Scientists have resurrected a 500-million-year-old bacterial gene and inserted it into modern E. coli bacteria. The new chimera bacteria have grown for more than 1,000 generations and have given scientists opportunity to observe a replay of evolution.
According to a Georgia Tech news release, the researchers determined the sequence of the 500 million years old form of a gene called Elongation Factor-Tu (EF-Tu). EF-Tu is found in all cellular life and cells need it to survive, so finding its ancient version provides opportunity for insight into the course of genetic evolution. Betul Kacar, an astrobiology postdoctoral fellow at Georgia Tech's NASA Center for Ribosomal Origins and Evolution, determined the location for the gene in E. coli chromosomes and inserted the "ancient" gene into modern E. coli . Then she produced eight identical strains of E. coli carrying the "ancient" gene.
The new "chimeric" versions of E. coli at first grew about twice as slowly as its modern counterpart.
According to the Georgia Tech researchers, the bacteria were cultured in the laboratory and have now lived through 1,000 generations. The Daily Mail reports that the scientists are hoping to find out whether the "ancient" bacteria will evolve the same way they did the "first time round" or whether they will evolve into a different organism.
According to Betul Kacar, a NASA astrobiology postdoctoral fellow at Georgia Tech, "This is as close as we can get to rewinding and replaying the molecular tape of life."
Kacar and her colleagues allowed the bacteria to grow for 500 generations. They observed that the growth rates increased gradually after the first 500 generations until some of them were even better off than the modern, unaltered strains.
According to Kacar: "The altered organism wasn’t as healthy or fit as its modern-day version, at least initially, and this created a perfect scenario that would allow the altered organism to adapt and become more fit as it accumulated mutations with each passing day." She added: "The ability to observe an ancient gene in a modern organism as it evolves within a modern cell allows us to see whether the evolutionary trajectory once taken will repeat itself or whether a life will adapt following a different path."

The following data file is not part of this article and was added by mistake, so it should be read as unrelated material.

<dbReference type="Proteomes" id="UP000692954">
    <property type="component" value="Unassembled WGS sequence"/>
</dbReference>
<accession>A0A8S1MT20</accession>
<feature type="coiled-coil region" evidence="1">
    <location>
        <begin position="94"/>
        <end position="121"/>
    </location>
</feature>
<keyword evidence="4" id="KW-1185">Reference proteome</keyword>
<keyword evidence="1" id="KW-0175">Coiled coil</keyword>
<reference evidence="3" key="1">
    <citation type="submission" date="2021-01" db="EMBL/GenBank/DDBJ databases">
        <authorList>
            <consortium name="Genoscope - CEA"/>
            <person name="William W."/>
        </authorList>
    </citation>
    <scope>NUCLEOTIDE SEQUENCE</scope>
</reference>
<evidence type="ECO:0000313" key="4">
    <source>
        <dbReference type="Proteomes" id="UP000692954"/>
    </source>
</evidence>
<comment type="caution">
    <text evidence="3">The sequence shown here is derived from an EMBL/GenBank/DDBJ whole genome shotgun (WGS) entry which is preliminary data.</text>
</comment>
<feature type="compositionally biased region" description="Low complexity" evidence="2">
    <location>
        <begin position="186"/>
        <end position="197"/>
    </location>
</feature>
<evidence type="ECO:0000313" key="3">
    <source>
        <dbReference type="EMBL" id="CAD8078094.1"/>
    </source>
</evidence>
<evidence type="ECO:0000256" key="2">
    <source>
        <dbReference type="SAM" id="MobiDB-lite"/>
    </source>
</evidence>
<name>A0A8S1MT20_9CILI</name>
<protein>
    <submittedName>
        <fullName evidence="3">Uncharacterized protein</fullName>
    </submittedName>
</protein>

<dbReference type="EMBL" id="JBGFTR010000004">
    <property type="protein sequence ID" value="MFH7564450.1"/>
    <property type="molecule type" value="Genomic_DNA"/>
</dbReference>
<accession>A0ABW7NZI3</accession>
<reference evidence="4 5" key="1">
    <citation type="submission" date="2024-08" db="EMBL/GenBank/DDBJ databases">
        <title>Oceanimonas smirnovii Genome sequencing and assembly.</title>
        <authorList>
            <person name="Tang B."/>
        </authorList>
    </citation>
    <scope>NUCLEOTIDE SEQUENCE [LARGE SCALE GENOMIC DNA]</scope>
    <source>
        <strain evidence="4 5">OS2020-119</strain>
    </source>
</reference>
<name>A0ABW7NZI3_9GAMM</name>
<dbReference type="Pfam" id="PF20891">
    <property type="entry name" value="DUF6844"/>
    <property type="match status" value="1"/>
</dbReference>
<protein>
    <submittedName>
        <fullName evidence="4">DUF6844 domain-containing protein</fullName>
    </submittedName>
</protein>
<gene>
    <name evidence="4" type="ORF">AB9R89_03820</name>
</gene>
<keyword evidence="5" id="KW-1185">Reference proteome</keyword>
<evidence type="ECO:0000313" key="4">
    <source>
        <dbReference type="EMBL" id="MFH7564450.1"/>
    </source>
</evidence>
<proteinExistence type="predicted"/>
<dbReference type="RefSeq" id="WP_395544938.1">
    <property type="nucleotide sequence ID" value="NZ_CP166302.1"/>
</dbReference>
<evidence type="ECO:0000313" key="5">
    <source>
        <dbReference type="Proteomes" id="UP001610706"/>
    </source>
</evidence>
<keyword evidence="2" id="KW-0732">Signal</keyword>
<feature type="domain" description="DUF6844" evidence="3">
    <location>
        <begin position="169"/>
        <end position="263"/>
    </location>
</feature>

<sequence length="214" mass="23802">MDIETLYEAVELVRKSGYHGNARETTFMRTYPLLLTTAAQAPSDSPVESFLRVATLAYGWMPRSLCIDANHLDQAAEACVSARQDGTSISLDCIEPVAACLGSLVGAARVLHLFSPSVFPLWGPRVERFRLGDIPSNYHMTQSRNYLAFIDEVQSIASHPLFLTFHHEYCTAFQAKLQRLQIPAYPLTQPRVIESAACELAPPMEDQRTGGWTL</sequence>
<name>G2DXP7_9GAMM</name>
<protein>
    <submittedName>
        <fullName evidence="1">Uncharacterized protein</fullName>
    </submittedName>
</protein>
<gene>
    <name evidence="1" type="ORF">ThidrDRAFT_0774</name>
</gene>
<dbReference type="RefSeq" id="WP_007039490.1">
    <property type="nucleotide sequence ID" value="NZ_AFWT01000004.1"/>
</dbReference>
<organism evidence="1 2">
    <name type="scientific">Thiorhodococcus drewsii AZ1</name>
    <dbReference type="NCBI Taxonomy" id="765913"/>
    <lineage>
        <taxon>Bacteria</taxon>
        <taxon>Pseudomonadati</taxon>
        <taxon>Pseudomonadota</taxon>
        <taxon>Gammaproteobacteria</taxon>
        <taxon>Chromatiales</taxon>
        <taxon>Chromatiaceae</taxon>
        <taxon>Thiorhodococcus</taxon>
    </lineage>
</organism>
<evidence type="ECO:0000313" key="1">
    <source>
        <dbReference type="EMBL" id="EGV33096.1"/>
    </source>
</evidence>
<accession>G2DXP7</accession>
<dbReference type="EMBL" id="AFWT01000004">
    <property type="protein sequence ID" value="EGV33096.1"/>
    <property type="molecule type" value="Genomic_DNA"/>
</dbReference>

The scientists sequenced the genomes of all eight lineages to determine how the bacteria have adapted. They found that the ancient EF-Tu did not accumulate mutations. Instead, the modern proteins that were interacting with the ancient gene inside the bacteria mutated. The mutations were responsible for the increased fitness of the chimera strains. That is, the ancient genes did not mutate to become more similar to the modern form but found a novel evolutionary pathway.
The researchers concluded that the observation was important because it answers the question whether the evolutionary process always yields the same outcome or whether it can lead to different outcomes or different solutions to the same problem. According to the researchers, the result so far suggests that nature can be creative, coming up with different solutions to the same problem.
According to Popsci.com, results were presented at the recent NASA International Astrobiology Science Conference. The scientists said they are still studying the new bacterial generations to determine whether the proteins will follow the historical path and become more similar to the modern form or whether a new or novel evolutionary path will be selected.
Kacar said: "We think that this process will allow us to address several longstanding questions in evolutionary and molecular biology. Among them, we want to know if an organism’s history limits its future and if evolution always leads to a single, defined point or whether evolution has multiple solutions to a given problem."